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Scientists hail breakthrough in 'Alzheimer's blood test'

Scientists have developed a new blood test which could detect if a healthy person will develop Alzheimer's disease over the next three years. Changes in the blood may signify the early stages of the disease, researchers said in Nature Medicine.

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Blood test breakthrough in Alzheimer's diagnosis

Scientists have developed a new blood test which could be used to detect early symptoms of Alzheimer's disease and whether a healthy person will develop the disease within the next three years.

Scientists believe changes in the blood are an indicator of the degenerative disease in its earliest stages.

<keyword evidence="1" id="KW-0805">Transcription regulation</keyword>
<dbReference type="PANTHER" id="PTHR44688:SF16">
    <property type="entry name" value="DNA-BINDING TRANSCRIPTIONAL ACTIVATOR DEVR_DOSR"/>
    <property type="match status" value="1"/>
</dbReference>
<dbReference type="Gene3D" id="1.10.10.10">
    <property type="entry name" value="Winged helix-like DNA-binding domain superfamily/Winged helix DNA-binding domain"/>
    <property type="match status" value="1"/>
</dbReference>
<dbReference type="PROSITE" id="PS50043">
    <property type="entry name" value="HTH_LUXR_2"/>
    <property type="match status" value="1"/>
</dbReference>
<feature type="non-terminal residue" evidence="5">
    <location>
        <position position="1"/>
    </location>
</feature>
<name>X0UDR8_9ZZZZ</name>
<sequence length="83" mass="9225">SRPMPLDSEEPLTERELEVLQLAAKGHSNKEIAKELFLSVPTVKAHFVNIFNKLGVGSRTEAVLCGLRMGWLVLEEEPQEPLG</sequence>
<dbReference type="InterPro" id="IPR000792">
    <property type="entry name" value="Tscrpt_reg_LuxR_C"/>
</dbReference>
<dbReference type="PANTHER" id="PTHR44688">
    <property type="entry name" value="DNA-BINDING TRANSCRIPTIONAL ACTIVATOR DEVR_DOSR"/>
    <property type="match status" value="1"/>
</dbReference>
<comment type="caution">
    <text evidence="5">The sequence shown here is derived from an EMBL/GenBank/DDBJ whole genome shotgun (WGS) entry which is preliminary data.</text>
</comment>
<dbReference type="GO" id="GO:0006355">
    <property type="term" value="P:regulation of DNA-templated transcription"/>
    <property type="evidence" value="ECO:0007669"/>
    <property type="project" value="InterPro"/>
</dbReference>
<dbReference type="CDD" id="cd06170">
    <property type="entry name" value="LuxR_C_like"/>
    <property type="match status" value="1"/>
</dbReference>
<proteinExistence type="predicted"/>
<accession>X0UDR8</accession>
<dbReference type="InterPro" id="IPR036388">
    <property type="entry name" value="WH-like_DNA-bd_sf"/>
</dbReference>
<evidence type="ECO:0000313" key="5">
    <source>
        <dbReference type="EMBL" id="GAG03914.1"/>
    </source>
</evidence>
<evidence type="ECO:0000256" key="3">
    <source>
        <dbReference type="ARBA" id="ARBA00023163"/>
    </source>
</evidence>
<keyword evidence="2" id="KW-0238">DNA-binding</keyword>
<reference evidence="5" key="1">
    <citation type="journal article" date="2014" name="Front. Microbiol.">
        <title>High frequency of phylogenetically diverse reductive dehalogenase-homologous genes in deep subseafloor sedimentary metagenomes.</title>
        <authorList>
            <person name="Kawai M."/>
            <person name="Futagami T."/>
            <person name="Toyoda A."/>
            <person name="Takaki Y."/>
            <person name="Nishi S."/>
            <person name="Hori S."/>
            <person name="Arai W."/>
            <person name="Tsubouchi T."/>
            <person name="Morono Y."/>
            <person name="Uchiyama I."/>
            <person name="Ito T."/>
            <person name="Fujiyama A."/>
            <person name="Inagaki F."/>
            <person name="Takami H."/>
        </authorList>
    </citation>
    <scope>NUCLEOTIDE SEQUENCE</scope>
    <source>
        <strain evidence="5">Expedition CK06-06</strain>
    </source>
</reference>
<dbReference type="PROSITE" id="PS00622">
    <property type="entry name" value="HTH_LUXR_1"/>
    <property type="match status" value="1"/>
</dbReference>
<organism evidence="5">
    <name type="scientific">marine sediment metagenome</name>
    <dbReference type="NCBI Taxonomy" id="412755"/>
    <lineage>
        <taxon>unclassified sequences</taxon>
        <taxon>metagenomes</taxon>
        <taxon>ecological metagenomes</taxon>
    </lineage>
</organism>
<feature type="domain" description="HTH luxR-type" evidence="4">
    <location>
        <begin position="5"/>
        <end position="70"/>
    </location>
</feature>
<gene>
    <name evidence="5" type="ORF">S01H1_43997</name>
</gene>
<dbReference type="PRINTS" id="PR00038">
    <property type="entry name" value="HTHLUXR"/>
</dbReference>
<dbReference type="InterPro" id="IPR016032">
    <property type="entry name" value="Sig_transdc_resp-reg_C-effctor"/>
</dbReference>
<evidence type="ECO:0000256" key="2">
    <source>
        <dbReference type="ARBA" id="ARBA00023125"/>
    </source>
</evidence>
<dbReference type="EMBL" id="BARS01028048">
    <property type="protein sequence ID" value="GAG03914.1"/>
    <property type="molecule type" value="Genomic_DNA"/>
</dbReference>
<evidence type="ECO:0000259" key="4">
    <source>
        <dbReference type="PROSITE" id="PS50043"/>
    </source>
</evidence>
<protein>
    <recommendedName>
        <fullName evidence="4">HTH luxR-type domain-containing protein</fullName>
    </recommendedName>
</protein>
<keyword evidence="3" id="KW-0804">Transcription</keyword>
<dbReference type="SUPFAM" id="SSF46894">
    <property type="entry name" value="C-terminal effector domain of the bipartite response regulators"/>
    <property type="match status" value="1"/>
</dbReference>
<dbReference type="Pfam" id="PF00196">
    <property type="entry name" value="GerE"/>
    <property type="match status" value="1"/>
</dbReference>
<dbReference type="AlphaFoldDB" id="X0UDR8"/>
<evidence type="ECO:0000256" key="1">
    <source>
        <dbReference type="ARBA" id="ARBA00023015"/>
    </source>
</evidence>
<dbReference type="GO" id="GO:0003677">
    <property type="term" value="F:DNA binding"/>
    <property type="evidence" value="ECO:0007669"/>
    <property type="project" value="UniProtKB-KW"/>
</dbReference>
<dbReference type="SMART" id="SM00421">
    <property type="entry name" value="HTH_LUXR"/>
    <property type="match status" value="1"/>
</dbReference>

One of the study's authors said their findings were "a major step" towards a test which could be useful for a large scale screening. Credit: PA

A new study, published in the journal Nature Medicine, identified 10 molecules in blood could be used to predict with at least 90% accuracy whether people will go on to develop mild cognitive impairment or Alzheimer's disease.

Researchers from Georgetown University Medical Centre in the US examined 525 healthy participants aged 70 and over and monitored them for five years.

During the research 28 participants went on to develop the conditions and 46 were diagnosed at the start of the study.

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